customer's website at:
Here the builder, Robert, has posted large clear photos of the
building process, and also a contact button, so you would be able to
email him to find out what snags he encountered, if any, and what
aspects of the collaboration he was pleased with. He might be able to
set your mind at rest about the metric to imperial conversion.
Robert says - Page 2 - "John (Koch) is an experienced home builder,
pole house expert and structural engineer. Not only did he design my
house, he also provided me with detailed construction procedures &
critical structural calculations. Furthermore, his ongoing assistance
throughout this project has been invaluable." So obviously the
collaboration worked for him.
You should find Robert's photos interesting as they take you step by
step through the construction process, including notching out the
timbers for the beams. He also tells you when he does something
different from Koch's recommendations. Robert's house is simpler than
the one you want, I suspect, but the construction principles should be
In any case, if you are after ideas, as you said in your original
question, you could do worse than to purchase Koch's catalogue and CD.
If he has something you really like, I suggest you do not allow
yourself to be put off by the distance factor, but instead contact
Robert by way of a reference, and then make some detailed email
enquiries. Otherwise have a talk to Durabilt and see if they are able
to work on more imaginative projects.
For further reference, also in Australia, Stainton Homes have
interesting photographs of the pole homes they build at:
Clicking on some of the homes gives you more pictures including
interiors from which it is possible to make out how brackets, bearers
joists and crossbeams are arranged. They also offer an individual
" Individual Designs & Development
7 Turnbull Street, Garbutt, Townsville .. PO Box 19 Belgian Gardens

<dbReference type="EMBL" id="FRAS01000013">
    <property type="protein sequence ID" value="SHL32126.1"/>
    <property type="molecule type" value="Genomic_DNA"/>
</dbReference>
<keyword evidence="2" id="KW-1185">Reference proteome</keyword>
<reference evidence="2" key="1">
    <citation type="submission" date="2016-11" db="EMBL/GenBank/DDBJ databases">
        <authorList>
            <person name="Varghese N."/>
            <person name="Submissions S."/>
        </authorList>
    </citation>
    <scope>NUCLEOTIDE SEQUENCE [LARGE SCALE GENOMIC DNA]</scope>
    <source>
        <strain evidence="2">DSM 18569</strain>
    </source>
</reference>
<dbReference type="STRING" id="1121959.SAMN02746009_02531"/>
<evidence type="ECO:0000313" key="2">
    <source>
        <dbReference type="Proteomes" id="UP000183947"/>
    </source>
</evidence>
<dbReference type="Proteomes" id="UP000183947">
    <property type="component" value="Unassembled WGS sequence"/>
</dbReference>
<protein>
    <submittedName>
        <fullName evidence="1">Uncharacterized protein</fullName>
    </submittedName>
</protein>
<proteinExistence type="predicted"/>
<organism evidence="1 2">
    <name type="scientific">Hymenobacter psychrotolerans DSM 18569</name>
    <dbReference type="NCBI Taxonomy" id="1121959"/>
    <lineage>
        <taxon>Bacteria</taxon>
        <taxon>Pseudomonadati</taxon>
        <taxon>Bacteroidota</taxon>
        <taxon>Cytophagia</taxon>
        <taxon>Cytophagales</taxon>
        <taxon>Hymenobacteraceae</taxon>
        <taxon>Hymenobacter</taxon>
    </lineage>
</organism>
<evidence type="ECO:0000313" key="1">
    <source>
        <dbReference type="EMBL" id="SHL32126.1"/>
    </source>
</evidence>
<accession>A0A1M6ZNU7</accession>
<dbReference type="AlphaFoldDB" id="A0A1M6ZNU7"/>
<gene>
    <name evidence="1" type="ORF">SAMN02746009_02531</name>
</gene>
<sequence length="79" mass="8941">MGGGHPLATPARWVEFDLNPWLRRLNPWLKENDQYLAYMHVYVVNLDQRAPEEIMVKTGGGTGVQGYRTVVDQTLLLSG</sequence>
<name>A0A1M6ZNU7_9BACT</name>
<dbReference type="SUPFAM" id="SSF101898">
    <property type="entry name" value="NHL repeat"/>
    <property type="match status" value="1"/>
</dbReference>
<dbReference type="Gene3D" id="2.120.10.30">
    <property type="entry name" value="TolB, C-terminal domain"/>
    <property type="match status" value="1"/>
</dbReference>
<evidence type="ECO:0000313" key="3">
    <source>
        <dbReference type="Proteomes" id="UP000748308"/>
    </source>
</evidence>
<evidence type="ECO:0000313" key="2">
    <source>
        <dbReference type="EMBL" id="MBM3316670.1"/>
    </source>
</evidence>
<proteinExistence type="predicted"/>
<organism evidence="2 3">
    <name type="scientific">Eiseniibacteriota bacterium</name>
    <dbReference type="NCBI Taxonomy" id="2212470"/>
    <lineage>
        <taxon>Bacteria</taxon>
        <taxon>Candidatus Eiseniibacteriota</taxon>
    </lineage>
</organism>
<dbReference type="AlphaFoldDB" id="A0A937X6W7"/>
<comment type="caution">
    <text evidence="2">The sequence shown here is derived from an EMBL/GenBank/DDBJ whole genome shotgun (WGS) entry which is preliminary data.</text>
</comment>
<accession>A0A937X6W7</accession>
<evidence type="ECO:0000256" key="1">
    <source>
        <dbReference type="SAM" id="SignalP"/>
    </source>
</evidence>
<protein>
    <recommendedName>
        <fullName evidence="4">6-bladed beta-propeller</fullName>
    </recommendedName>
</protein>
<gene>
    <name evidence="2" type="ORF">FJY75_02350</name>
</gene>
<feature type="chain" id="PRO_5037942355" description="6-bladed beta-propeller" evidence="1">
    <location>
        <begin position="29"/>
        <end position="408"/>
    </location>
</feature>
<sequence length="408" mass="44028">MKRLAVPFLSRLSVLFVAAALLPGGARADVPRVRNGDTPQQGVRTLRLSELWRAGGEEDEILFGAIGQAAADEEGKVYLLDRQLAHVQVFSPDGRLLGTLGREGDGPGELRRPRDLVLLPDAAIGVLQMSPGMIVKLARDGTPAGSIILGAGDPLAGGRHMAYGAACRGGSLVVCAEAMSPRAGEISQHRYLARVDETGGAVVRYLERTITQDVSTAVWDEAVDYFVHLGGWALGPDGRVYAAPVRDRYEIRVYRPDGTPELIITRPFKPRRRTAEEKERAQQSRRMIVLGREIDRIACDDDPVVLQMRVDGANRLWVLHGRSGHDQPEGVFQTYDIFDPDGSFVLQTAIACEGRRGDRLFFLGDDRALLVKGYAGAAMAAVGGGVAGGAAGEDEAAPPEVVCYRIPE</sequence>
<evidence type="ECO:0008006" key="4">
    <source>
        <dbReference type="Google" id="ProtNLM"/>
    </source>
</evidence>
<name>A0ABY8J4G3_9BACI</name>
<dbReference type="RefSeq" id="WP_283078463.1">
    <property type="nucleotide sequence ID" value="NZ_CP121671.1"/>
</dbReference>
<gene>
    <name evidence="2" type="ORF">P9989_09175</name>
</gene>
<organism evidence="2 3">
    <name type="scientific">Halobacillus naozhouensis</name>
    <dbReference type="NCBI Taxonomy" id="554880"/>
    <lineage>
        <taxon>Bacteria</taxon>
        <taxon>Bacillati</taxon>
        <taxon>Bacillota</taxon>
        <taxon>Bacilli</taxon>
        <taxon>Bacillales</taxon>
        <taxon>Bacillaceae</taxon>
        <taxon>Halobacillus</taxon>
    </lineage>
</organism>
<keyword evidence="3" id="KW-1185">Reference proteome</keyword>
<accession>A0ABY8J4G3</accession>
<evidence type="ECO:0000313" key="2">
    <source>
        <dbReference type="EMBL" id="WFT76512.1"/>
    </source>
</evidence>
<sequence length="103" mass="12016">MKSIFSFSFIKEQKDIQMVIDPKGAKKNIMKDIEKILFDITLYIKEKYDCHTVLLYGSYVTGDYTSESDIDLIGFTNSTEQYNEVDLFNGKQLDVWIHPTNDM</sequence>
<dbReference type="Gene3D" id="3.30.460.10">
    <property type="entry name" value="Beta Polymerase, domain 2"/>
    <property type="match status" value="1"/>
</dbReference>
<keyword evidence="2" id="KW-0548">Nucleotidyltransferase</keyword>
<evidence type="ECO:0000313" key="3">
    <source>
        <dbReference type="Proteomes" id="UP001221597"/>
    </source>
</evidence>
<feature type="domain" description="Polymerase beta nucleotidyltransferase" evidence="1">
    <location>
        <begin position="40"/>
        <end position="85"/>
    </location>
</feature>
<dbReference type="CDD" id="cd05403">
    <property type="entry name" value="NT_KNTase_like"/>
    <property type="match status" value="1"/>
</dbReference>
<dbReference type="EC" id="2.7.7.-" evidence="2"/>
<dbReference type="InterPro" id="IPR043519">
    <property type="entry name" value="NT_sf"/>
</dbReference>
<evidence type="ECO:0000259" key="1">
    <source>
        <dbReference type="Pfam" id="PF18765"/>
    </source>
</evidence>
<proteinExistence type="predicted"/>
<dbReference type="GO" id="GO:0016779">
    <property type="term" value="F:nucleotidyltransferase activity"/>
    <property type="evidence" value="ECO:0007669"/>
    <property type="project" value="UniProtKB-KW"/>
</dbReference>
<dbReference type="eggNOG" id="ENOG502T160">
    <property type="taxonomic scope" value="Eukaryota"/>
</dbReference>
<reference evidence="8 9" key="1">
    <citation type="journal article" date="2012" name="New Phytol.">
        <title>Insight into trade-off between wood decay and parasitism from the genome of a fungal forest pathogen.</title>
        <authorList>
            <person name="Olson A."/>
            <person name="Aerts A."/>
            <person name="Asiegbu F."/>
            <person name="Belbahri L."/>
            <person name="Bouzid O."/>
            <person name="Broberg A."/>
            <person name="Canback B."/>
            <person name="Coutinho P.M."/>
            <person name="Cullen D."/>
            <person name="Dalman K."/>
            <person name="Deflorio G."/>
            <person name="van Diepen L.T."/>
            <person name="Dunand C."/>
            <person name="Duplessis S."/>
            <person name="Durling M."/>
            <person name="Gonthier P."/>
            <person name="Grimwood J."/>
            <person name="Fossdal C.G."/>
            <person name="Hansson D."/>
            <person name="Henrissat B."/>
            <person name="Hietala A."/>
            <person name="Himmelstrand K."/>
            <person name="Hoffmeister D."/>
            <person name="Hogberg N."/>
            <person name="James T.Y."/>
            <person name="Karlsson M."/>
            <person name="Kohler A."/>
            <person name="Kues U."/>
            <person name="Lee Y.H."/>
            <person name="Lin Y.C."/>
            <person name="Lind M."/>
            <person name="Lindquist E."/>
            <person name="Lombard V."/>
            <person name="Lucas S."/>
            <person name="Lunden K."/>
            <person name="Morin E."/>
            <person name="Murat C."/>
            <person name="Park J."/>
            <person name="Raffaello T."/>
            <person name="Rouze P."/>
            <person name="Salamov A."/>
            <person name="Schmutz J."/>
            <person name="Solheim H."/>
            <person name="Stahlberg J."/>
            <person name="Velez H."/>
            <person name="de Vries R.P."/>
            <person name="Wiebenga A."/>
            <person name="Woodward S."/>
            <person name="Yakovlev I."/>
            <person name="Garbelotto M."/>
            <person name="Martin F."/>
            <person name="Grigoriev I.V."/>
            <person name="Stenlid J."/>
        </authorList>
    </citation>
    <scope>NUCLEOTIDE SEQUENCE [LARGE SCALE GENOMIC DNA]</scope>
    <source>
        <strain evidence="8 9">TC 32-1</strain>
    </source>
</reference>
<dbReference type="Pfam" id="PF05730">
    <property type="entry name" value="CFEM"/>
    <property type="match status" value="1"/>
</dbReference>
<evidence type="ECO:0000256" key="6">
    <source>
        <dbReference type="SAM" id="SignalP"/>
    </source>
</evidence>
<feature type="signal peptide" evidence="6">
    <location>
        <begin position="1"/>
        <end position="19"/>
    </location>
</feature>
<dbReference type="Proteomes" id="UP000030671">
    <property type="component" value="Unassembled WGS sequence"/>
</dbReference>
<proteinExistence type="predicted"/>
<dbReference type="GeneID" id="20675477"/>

Phone +61 7 4775 7557 .. Facsimile: +61 7 4775 7558.. Email:
They are winners of the Queensland Master Builders' Association Home
of the Year with one of their pole homes.
Homeplan Architects number pole designs among their other plans at:
Kime House is a five bedroom home ..."Situated on a rocky sloping
rural site... designed to respond to the site and retain the bushy
character of the site by touching the earth lightly with steel post
structure to minimise excavation and disturbance on the site. The
interior opens to the environment with glazed roofs, window walls,
cantilevering decks with trees that penetrate the building.
Designed as a passive solar home and with a plan that includes
octagonal elements this home provides a home rich in character but
comfortable and practical for living in. Although the site is bushy,
light and warmth is maintained with cathedral ceilings, glazed roofs
and clerestory windows. Changes in levels relate to the site."
Note the use of steel poles. They produce designs in close
consultation with the client, but do not seem to operate an
Other Aussie sites include Rivergum homes at:
The New South Wales MBA winner for pole homes for 2003 was Australian
Hardwood Homes, Lot 1 Bells Line of Rd, Bilpin 2758 +62 2 45677644.
They do not appear to have a website.
Thank you for an interesting question.
architects pole homes
consultants pole homes
US architects pole homes